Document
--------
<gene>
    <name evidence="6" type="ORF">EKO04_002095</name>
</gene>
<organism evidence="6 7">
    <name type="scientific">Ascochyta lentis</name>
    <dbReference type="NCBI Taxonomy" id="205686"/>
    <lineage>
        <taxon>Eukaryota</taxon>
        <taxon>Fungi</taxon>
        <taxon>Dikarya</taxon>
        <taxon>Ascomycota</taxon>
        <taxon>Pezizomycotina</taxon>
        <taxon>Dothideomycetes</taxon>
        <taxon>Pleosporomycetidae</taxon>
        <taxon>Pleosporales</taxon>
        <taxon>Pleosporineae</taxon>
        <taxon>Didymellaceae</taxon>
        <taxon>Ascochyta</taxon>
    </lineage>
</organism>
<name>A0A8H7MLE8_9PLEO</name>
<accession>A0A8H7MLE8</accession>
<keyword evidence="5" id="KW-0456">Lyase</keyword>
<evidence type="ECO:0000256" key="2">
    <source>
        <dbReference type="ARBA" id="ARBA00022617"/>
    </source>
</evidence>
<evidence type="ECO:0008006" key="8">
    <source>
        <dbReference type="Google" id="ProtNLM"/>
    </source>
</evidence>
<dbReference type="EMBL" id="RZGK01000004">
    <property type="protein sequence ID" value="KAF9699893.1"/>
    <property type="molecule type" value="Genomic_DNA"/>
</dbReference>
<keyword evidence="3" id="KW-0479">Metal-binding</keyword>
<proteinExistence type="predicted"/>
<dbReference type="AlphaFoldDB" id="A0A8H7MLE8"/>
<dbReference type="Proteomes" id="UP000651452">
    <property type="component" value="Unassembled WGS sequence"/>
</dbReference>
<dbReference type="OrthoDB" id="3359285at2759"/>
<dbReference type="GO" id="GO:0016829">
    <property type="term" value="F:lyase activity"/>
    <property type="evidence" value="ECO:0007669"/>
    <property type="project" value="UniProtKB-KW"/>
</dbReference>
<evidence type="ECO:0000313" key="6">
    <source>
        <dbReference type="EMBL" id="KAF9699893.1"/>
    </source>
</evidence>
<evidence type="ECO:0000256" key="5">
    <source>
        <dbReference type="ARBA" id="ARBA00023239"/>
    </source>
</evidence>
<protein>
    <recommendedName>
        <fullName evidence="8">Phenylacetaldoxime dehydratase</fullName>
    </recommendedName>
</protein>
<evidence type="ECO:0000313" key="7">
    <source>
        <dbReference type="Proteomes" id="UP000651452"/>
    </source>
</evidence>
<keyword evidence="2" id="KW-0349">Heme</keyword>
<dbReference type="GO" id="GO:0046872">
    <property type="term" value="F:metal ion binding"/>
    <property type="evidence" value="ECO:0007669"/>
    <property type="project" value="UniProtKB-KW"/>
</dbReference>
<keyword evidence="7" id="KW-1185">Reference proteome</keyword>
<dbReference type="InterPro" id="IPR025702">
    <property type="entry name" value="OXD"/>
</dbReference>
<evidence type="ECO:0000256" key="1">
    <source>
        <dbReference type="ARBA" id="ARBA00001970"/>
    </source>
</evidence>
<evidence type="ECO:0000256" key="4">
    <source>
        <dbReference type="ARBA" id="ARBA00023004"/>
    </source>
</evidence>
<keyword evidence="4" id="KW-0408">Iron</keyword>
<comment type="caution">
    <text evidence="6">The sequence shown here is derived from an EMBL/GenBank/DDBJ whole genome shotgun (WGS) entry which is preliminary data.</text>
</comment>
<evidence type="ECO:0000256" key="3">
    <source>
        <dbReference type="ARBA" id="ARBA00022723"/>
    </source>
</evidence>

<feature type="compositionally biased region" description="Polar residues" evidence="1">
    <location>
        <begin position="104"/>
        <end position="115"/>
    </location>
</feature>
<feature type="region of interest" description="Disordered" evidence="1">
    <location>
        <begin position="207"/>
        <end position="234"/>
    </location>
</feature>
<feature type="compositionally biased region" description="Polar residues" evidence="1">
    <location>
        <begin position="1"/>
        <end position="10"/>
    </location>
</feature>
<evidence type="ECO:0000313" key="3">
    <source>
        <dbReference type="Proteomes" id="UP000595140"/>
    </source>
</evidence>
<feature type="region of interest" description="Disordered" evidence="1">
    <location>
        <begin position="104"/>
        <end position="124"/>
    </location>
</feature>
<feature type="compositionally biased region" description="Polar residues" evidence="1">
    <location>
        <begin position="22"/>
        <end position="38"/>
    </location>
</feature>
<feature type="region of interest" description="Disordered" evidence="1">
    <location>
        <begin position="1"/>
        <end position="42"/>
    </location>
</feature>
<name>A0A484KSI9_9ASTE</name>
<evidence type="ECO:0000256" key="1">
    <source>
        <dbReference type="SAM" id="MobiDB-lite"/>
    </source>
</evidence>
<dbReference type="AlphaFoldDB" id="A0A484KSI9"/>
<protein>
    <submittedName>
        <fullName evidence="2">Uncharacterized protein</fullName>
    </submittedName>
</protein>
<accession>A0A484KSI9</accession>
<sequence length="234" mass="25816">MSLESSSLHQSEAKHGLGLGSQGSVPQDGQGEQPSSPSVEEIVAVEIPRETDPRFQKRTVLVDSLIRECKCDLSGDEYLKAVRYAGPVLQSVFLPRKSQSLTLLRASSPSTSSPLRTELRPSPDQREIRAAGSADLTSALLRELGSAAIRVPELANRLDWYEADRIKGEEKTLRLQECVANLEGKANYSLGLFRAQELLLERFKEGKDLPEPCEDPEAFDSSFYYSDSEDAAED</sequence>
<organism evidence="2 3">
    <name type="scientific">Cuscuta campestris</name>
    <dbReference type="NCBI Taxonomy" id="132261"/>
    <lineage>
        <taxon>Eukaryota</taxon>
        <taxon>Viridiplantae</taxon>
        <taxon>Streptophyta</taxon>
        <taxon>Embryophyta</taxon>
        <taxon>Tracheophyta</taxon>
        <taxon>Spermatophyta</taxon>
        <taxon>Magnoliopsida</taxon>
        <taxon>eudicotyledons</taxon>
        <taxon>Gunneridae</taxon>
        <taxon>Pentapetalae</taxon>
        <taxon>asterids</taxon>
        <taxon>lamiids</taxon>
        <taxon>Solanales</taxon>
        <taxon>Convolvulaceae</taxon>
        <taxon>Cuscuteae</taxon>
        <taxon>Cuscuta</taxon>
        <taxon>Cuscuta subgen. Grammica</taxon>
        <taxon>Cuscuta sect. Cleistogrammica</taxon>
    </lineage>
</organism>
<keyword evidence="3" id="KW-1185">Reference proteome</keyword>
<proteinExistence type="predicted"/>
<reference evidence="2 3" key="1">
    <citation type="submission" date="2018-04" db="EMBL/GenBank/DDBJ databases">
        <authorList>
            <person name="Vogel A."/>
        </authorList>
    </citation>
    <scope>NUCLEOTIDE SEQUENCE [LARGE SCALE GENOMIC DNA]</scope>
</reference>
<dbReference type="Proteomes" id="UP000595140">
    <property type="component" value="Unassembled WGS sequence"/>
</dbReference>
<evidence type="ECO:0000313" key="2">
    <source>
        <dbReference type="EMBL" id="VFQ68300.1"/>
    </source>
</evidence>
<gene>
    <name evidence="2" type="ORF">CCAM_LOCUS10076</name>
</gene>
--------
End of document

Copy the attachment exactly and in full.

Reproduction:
<gene>
    <name evidence="6" type="ORF">EKO04_002095</name>
</gene>
<organism evidence="6 7">
    <name type="scientific">Ascochyta lentis</name>
    <dbReference type="NCBI Taxonomy" id="205686"/>
    <lineage>
        <taxon>Eukaryota</taxon>
        <taxon>Fungi</taxon>
        <taxon>Dikarya</taxon>
        <taxon>Ascomycota</taxon>
        <taxon>Pezizomycotina</taxon>
        <taxon>Dothideomycetes</taxon>
        <taxon>Pleosporomycetidae</taxon>
        <taxon>Pleosporales</taxon>
        <taxon>Pleosporineae</taxon>
        <taxon>Didymellaceae</taxon>
        <taxon>Ascochyta</taxon>
    </lineage>
</organism>
<name>A0A8H7MLE8_9PLEO</name>
<accession>A0A8H7MLE8</accession>
<keyword evidence="5" id="KW-0456">Lyase</keyword>
<evidence type="ECO:0000256" key="2">
    <source>
        <dbReference type="ARBA" id="ARBA00022617"/>
    </source>
</evidence>
<evidence type="ECO:0008006" key="8">
    <source>
        <dbReference type="Google" id="ProtNLM"/>
    </source>
</evidence>
<dbReference type="EMBL" id="RZGK01000004">
    <property type="protein sequence ID" value="KAF9699893.1"/>
    <property type="molecule type" value="Genomic_DNA"/>
</dbReference>
<keyword evidence="3" id="KW-0479">Metal-binding</keyword>
<proteinExistence type="predicted"/>
<dbReference type="AlphaFoldDB" id="A0A8H7MLE8"/>
<dbReference type="Proteomes" id="UP000651452">
    <property type="component" value="Unassembled WGS sequence"/>
</dbReference>
<dbReference type="OrthoDB" id="3359285at2759"/>
<dbReference type="GO" id="GO:0016829">
    <property type="term" value="F:lyase activity"/>
    <property type="evidence" value="ECO:0007669"/>
    <property type="project" value="UniProtKB-KW"/>
</dbReference>
<evidence type="ECO:0000313" key="6">
    <source>
        <dbReference type="EMBL" id="KAF9699893.1"/>
    </source>
</evidence>
<evidence type="ECO:0000256" key="5">
    <source>
        <dbReference type="ARBA" id="ARBA00023239"/>
    </source>
</evidence>
<protein>
    <recommendedName>
        <fullName evidence="8">Phenylacetaldoxime dehydratase</fullName>
    </recommendedName>
</protein>
<evidence type="ECO:0000313" key="7">
    <source>
        <dbReference type="Proteomes" id="UP000651452"/>
    </source>
</evidence>
<keyword evidence="2" id="KW-0349">Heme</keyword>
<dbReference type="GO" id="GO:0046872">
    <property type="term" value="F:metal ion binding"/>
    <property type="evidence" value="ECO:0007669"/>
    <property type="project" value="UniProtKB-KW"/>
</dbReference>
<keyword evidence="7" id="KW-1185">Reference proteome</keyword>
<dbReference type="InterPro" id="IPR025702">
    <property type="entry name" value="OXD"/>
</dbReference>
<evidence type="ECO:0000256" key="1">
    <source>
        <dbReference type="ARBA" id="ARBA00001970"/>
    </source>
</evidence>
<evidence type="ECO:0000256" key="4">
    <source>
        <dbReference type="ARBA" id="ARBA00023004"/>
    </source>
</evidence>
<keyword evidence="4" id="KW-0408">Iron</keyword>
<comment type="caution">
    <text evidence="6">The sequence shown here is derived from an EMBL/GenBank/DDBJ whole genome shotgun (WGS) entry which is preliminary data.</text>
</comment>
<evidence type="ECO:0000256" key="3">
    <source>
        <dbReference type="ARBA" id="ARBA00022723"/>
    </source>
</evidence>

<feature type="compositionally biased region" description="Polar residues" evidence="1">
    <location>
        <begin position="104"/>
        <end position="115"/>
    </location>
</feature>
<feature type="region of interest" description="Disordered" evidence="1">
    <location>
        <begin position="207"/>
        <end position="234"/>
    </location>
</feature>
<feature type="compositionally biased region" description="Polar residues" evidence="1">
    <location>
        <begin position="1"/>
        <end position="10"/>
    </location>
</feature>
<evidence type="ECO:0000313" key="3">
    <source>
        <dbReference type="Proteomes" id="UP000595140"/>
    </source>
</evidence>
<feature type="region of interest" description="Disordered" evidence="1">
    <location>
        <begin position="104"/>
        <end position="124"/>
    </location>
</feature>
<feature type="compositionally biased region" description="Polar residues" evidence="1">
    <location>
        <begin position="22"/>
        <end position="38"/>
    </location>
</feature>
<feature type="region of interest" description="Disordered" evidence="1">
    <location>
        <begin position="1"/>
        <end position="42"/>
    </location>
</feature>
<name>A0A484KSI9_9ASTE</name>
<evidence type="ECO:0000256" key="1">
    <source>
        <dbReference type="SAM" id="MobiDB-lite"/>
    </source>
</evidence>
<dbReference type="AlphaFoldDB" id="A0A484KSI9"/>
<protein>
    <submittedName>
        <fullName evidence="2">Uncharacterized protein</fullName>
    </submittedName>
</protein>
<accession>A0A484KSI9</accession>
<sequence length="234" mass="25816">MSLESSSLHQSEAKHGLGLGSQGSVPQDGQGEQPSSPSVEEIVAVEIPRETDPRFQKRTVLVDSLIRECKCDLSGDEYLKAVRYAGPVLQSVFLPRKSQSLTLLRASSPSTSSPLRTELRPSPDQREIRAAGSADLTSALLRELGSAAIRVPELANRLDWYEADRIKGEEKTLRLQECVANLEGKANYSLGLFRAQELLLERFKEGKDLPEPCEDPEAFDSSFYYSDSEDAAED</sequence>
<organism evidence="2 3">
    <name type="scientific">Cuscuta campestris</name>
    <dbReference type="NCBI Taxonomy" id="132261"/>
    <lineage>
        <taxon>Eukaryota</taxon>
        <taxon>Viridiplantae</taxon>
        <taxon>Streptophyta</taxon>
        <taxon>Embryophyta</taxon>
        <taxon>Tracheophyta</taxon>
        <taxon>Spermatophyta</taxon>
        <taxon>Magnoliopsida</taxon>
        <taxon>eudicotyledons</taxon>
        <taxon>Gunneridae</taxon>
        <taxon>Pentapetalae</taxon>
        <taxon>asterids</taxon>
        <taxon>lamiids</taxon>
        <taxon>Solanales</taxon>
        <taxon>Convolvulaceae</taxon>
        <taxon>Cuscuteae</taxon>
        <taxon>Cuscuta</taxon>
        <taxon>Cuscuta subgen. Grammica</taxon>
        <taxon>Cuscuta sect. Cleistogrammica</taxon>
    </lineage>
</organism>
<keyword evidence="3" id="KW-1185">Reference proteome</keyword>
<proteinExistence type="predicted"/>
<reference evidence="2 3" key="1">
    <citation type="submission" date="2018-04" db="EMBL/GenBank/DDBJ databases">
        <authorList>
            <person name="Vogel A."/>
        </authorList>
    </citation>
    <scope>NUCLEOTIDE SEQUENCE [LARGE SCALE GENOMIC DNA]</scope>
</reference>
<dbReference type="Proteomes" id="UP000595140">
    <property type="component" value="Unassembled WGS sequence"/>
</dbReference>
<evidence type="ECO:0000313" key="2">
    <source>
        <dbReference type="EMBL" id="VFQ68300.1"/>
    </source>
</evidence>
<gene>
    <name evidence="2" type="ORF">CCAM_LOCUS10076</name>
</gene>